For the longest time, we have heard reports and rumors surrounding how the Nexus relationship with companies like Huawei used to work. The general consensus is that Google and a partner would agree on a device design and specification, and then Google would purchase a finite number of devices from said manufacturer. It's this reason that the Nexus devices are often out of stock very quickly, and also why it takes them a long time to come back into stock, because the manufacturer has to make more of them when Google requires them, How many batches are in the contract often determines how long the devices will be on sale, or so goes the story, at least. HTC is making the Pixel and Pixel XL this time around, and we're seeing Nexus-style shortages already, as the Google Store now has all models of the Pixel and Pixel XL either out of stock or delayed – perhaps to give HTC more time to make another batch? Regardless of the whys, this sort of thing is not how you sell a major release, and especially not one you want the average consumer to jump on board with.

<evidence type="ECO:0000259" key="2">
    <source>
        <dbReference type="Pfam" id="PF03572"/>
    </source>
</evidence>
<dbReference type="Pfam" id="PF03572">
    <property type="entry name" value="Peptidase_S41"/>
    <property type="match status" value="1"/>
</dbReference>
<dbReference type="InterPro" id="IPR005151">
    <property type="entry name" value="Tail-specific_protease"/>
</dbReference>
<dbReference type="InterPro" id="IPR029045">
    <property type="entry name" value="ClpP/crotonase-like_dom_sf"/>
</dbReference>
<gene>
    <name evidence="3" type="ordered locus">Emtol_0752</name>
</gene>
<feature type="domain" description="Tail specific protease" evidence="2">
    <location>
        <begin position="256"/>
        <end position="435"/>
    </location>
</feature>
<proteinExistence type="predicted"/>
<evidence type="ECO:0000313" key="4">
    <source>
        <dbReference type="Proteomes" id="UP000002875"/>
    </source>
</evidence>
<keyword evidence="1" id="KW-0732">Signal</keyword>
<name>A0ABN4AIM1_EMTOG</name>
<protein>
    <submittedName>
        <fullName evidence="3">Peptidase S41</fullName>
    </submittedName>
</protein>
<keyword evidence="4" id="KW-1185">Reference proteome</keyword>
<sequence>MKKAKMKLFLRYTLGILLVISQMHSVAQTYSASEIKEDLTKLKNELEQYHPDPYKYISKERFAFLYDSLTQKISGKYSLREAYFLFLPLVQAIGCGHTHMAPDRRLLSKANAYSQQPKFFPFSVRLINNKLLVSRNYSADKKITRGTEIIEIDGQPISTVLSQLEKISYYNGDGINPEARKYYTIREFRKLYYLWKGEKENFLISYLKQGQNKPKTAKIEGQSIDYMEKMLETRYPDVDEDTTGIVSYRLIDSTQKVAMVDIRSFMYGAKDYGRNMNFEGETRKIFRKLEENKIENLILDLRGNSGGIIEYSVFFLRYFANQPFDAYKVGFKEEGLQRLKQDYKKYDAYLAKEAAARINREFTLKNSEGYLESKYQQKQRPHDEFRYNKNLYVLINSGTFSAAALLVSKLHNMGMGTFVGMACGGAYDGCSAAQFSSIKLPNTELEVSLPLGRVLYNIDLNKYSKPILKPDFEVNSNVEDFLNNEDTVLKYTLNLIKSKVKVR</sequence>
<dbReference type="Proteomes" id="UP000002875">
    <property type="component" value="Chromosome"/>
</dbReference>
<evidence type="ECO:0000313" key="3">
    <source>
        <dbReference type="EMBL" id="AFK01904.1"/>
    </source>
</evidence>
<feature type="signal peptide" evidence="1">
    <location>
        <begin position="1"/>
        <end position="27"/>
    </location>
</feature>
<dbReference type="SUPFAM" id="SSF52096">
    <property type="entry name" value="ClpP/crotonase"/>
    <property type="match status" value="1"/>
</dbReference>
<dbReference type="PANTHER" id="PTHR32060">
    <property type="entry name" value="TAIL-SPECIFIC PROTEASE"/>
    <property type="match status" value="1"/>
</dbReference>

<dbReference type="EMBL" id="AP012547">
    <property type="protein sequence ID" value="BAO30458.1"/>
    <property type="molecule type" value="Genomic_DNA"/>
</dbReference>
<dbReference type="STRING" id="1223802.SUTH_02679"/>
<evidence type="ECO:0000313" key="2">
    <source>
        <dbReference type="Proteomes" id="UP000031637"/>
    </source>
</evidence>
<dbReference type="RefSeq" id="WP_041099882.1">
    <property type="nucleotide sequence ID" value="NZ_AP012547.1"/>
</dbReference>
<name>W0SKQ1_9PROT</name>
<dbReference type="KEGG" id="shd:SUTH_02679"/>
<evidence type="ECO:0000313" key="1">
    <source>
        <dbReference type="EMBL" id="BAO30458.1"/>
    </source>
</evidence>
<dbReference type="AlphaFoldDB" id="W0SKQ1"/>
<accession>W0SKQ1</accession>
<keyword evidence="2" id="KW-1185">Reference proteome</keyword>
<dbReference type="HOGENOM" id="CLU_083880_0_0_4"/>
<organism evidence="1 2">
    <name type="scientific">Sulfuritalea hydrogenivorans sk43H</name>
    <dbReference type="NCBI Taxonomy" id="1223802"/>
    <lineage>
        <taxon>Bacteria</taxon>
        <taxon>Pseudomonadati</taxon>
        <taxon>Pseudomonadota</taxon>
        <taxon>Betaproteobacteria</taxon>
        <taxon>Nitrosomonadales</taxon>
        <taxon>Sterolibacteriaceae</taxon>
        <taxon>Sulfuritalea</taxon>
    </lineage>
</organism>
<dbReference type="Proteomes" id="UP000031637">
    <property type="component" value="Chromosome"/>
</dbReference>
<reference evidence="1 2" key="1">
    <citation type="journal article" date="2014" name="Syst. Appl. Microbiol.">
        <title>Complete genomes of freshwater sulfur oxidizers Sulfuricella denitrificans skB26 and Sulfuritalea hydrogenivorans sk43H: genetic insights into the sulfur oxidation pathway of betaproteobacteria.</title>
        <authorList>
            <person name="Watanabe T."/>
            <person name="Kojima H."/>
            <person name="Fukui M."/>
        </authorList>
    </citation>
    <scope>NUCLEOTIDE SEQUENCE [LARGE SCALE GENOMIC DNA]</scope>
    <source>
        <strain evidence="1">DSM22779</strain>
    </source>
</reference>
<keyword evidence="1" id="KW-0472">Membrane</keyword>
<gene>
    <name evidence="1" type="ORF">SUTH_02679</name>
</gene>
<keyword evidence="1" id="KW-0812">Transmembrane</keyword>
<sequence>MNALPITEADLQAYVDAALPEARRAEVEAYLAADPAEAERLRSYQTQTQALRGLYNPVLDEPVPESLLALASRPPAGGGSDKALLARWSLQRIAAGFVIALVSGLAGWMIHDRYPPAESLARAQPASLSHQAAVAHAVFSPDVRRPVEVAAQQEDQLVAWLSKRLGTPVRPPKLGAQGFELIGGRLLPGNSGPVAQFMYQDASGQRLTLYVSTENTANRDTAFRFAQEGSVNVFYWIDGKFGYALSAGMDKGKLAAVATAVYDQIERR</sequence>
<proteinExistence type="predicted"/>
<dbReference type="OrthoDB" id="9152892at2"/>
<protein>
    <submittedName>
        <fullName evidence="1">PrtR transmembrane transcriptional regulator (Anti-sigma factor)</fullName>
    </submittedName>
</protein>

Yes, it's very likely that Google genuinely didn't see them getting such a positive response, but there's little excuse to be out of stock this soon after the launch of a device, even more so during the Holiday period. This is the classic, lazy, throwaway sort of approach that Google has had to selling smartphones since the original Nexus One. Regardless of whether or not you're Google, the household name the vast majority of the connected world knows, it is no longer enough to build it, and expect people to come. While they will, they won't come in the sort of droves that the Pixel rightly deserves. After all, there's a reason why Google themselves sell all manner of advertising options online, and there's a good reason they have ramped up their own marketing machine for the launch of the Pixel. To make the Pixel really feel like hardware from Google, and a fresh start, the devices need to be widely available in stores as well as available from all of the big carriers all over the world. It was only when Samsung got the Galaxy S III on to all the major carriers as the same device that we saw the South Korean firm reach major success, and this is the sort of thing that Google should be planning for Pixel version 2.0 because right now, they feel an awful lot like Nexus devices under a different name.